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The Daily Cardinal Est. 1892
Friday, May 17, 2024

Dissent has patriotic uses

Over the past month I've noticed an unfortunate trend developing in this country. Many people seem to believe speaking out against war is anti-American, and this is frustrating. Since when did exercising freedom of speech become unpatriotic?  




After voicing my anti-war opinions a few weeks ago, I received some angry comments. I was most upset to read one that said I should stand behind President Bush's decision because it has already been made. Why should I change my opinion on the war based on what Bush thinks? I didn't vote for him in 2000, so why should I support him now? 




I believe patriotism is standing up for yourself and exercising the rights granted by the constitution, not blindly following leaders. People have always disagreed with our government, and that is to be expected and encouraged. Siding with our leaders on a decision when you disagree does not make you patriotic, it means you haven't decided for yourself. 




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Another disturbing claim is that people against the war don't support the troops. It is ridiculous to believe I don't wish the best for our troops just because I don't think war was entirely necessary. After all, it was our government who gave them orders.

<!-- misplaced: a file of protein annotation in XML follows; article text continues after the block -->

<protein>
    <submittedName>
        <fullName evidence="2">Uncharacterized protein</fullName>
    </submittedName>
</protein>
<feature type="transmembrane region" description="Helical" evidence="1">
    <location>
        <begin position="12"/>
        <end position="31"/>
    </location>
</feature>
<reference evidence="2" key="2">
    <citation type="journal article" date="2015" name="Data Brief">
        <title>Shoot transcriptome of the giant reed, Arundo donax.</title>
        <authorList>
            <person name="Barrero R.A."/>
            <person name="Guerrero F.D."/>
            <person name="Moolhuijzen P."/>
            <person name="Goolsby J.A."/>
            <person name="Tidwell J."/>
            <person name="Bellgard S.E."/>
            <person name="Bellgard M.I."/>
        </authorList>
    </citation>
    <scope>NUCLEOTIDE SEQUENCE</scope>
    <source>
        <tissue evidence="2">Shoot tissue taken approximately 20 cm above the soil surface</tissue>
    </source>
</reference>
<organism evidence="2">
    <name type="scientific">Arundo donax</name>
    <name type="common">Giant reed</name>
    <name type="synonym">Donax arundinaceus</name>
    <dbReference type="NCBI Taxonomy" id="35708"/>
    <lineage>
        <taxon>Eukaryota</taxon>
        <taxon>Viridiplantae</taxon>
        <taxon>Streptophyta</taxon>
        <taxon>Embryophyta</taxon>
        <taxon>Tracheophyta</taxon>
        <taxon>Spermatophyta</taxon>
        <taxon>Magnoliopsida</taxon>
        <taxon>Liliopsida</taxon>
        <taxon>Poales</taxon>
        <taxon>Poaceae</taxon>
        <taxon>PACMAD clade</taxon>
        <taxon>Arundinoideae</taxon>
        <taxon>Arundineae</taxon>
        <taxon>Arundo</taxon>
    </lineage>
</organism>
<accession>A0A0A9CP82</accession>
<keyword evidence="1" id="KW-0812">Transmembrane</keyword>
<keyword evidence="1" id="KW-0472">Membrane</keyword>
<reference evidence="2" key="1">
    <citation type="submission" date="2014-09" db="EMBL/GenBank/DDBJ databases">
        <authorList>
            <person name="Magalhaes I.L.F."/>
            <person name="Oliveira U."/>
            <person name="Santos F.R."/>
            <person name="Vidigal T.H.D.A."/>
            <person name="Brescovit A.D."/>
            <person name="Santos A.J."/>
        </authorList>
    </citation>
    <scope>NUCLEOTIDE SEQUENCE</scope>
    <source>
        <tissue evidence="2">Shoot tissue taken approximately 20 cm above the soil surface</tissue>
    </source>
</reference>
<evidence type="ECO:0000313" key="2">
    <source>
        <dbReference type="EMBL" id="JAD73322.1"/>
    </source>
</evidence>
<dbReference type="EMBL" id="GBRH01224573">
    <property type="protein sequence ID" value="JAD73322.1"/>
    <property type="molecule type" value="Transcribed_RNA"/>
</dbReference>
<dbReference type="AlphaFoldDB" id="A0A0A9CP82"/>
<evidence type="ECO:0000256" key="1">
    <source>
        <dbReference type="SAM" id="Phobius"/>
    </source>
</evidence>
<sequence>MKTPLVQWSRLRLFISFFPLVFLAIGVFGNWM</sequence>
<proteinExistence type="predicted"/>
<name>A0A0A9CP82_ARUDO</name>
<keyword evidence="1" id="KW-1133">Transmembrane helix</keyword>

On a related matter, I've been told I don't respect my freedom of speech because I write anti-war and anti-Bush opinions while our military protects my rights. However, the ability to write my opinions is one of the most fundamental aspects of freedom of speech, and exercising this right is one of the most patriotic things that can be done. 




Perhaps one of the most debatable issues I've encountered is that I should support the war because President Bush is working to prevent another terrorist attack. Once again, I don't believe there is a link between being anti-war and being against preventing terrorism. I believe we are creating more enemies than allies in the Middle East, which increases the threat of future terrorist attacks. 




I find it nearly impossible to support Bush's terrorist prevention tactics because he seems to get caught in the moment. I remember Osama bin Laden being the No. 1 threat, but before we eliminated him we moved on to Iraq. Now that the main battles are over there, our government is threatening Syria, yet we haven't resolved Saddam Hussein. How can I support a government that seems so short-sighted on terrorist prevention? How is that unpatriotic? 




Since Bush has come to power I haven't agreed with many of his decisions. I have obvious problems with his foreign and environmental policies. I am not alone in any of these feelings. And yet, nobody called me anti-American when I voiced displeasure with these issues.  




Being labeled anti-American for exercising my freedom of speech is ridiculous. I love this country, and I respect all my freedoms. I don't believe there is a link between being anti-war and anti-American. These misperceptions need to stop so that anyone can express their views without being considered unpatriotic. 




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